Following our recent interview with a PETA representative on the importation of sheep from Australia to Bahrain, we follow up with a response from the company transporting the animals. Statistics provided by PETA (People for the Ethical Treatment of Animals) claimed that many of the animals exported die or are mistreated in transit, something that Peter Dundon of Meat & Livestock Australia is quick to challenge.

‘We are serious about ensuring our animals arrive fit and healthy in the Middle East, and we spend time, money and resources to ensure this happens,’ Peter explains. ‘We also invest in further developing infrastructure in the Middle East to make sure our livestock continue to be well managed when they arrive.’

But if this is the case, why the harsh response from activists? ‘We’re the only country in the world to do this,’ Peter stresses. ‘And because we care we’re often left open to criticism from activist groups who know they wouldn’t get a response from other countries who don’t share our commitment to animal welfare.’

It is a different story to the one found on PETA’s website, which lists details of how many sheep are imported to the Middle East, with footage of the conditions they are allegedly transported under, and even a plea from pop singer Pink about putting an end to their suffering and stopping the trade.

In response, Peter explains that government-accredited Australian veterinarians check the animals and give any required immunisations before travelling, with a feedlot to help them adjust to onboard feeding being their first stop before being placed on the boat – and that’s if they are selected to travel, as only the fittest animals are chosen. The sheep travel in pens, he says, with room to move and lie down, and there is constant access to food and water. Stockmen and veterinarians check the pens each morning and afternoon, and any animal deemed unwell is treated immediately.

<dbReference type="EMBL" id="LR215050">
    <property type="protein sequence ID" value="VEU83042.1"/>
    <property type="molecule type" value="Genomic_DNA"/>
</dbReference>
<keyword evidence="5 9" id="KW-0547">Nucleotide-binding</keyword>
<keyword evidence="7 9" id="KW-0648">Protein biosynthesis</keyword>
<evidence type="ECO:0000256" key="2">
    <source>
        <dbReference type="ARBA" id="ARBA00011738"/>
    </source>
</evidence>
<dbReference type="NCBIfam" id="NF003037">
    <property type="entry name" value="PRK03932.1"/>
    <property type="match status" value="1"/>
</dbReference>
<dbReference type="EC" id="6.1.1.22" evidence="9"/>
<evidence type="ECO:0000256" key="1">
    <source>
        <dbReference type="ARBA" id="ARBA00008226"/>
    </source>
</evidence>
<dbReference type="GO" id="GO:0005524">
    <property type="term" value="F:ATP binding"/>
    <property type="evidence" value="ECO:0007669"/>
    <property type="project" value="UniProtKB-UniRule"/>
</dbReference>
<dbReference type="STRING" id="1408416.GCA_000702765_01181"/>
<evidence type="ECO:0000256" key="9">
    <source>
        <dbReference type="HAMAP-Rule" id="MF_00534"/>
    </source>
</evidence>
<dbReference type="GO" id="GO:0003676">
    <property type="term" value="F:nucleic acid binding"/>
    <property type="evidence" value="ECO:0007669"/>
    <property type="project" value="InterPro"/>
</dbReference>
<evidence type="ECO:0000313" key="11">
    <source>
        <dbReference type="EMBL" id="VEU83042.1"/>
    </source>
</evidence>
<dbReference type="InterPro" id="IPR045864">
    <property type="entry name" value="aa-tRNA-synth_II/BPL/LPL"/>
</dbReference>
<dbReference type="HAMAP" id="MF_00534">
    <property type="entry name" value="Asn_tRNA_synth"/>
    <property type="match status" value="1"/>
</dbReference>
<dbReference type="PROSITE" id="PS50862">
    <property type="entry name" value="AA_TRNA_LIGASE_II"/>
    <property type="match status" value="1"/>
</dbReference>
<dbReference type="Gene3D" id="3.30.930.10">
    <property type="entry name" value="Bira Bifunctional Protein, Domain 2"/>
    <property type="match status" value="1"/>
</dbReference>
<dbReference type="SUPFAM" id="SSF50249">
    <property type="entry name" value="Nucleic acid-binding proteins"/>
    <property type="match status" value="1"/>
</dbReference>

Ashley Fruno from PETA is, however, adamant: ‘Animals travel further when coming from Australia than from any other country in the world. They are seen as commodities, not living, breathing beings. The stress, fear and suffering caused by the Australian live export industry is simply indefensible and wrong.’

Peter concludes: ‘Middle East consumers can be confident they are eating the healthiest, freshest, safest meat from animals that have been well cared for during every stage of the journey from Australia.’ It may be a different story to that on the lips of most animal welfare activists, but one thing is certain – every action has a reaction, especially when it comes to the welfare of animals.
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